The Rev. Martin Luther King Jr. once called a Woodward book, "The Strange Career of Jim Crow," the "historical bible of the civil rights movement."

Leaning back in his chair in the neo-bastard-quasi-Gothic-proto-Tudor grandeur of his Yale office, Woodward said that to a sedentary fellow like him it is not all that much fun to be a celebrity.

"I knew perfectly well what the white people of Montgomery were thinking about this white southern professor at Yale, being quoted with approval by King," he says.

Liberals generally, and northern liberals in particular, sallied forth like knights to right the evils of the South. Woodward says they were pretty sure it was a "southern problem" and were unprepared for the riots in the North. Once the Civil Rights Act of 1964 and the Voting Rights Act of the following year were passed, the missionaries to the South figured the great fight was won and were prepared to put down their arms.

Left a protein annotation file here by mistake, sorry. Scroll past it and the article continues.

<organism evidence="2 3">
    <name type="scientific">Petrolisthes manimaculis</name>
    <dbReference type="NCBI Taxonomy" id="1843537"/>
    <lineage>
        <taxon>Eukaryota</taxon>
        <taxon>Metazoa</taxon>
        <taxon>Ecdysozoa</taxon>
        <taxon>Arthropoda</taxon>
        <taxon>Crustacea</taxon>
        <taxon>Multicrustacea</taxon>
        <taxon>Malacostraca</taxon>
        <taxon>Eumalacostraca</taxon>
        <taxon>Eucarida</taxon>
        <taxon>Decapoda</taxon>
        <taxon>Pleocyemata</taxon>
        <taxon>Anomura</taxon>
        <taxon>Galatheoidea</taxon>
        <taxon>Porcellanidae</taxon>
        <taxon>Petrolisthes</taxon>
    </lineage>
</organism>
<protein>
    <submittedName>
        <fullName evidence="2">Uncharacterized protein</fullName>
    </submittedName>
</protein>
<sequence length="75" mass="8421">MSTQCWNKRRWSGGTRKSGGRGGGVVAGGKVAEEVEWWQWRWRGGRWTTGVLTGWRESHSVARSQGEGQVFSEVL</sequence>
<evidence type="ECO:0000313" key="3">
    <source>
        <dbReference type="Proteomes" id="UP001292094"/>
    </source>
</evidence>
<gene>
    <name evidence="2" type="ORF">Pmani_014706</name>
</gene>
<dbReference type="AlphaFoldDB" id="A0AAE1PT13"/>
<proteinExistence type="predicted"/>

"There was a good bit of self-congratulation on the part of those who were going to set everything straight," he said.

It disconcerted them, Woodward said, when black rebellion "exploded in their own back yards," with greater violence than they had seen in the South. (More than 150 major riots occurred in the years 1965-68, Woodward says, the worst one in Detroit leaving 43 dead, 1,000 injured and 2,700 businesses sacked.)

"Gloating?" Woodward asks rhetorically. "Did I gloat? Sure I did -- it was time those bastards up North had their time."

But in particular it was time, a historian would think, that they and we and everybody else stopped thinking in slogans and tried to understand how history comes about -- it is rarely susceptible to silken banners and golden lances.

Southerners, obviously, like everybody else seem to have frequently taken the path of least resistance, done what they could to assure (or restore, or acquire) their own advantage, and otherwise fallen short of the high dreams of romantics.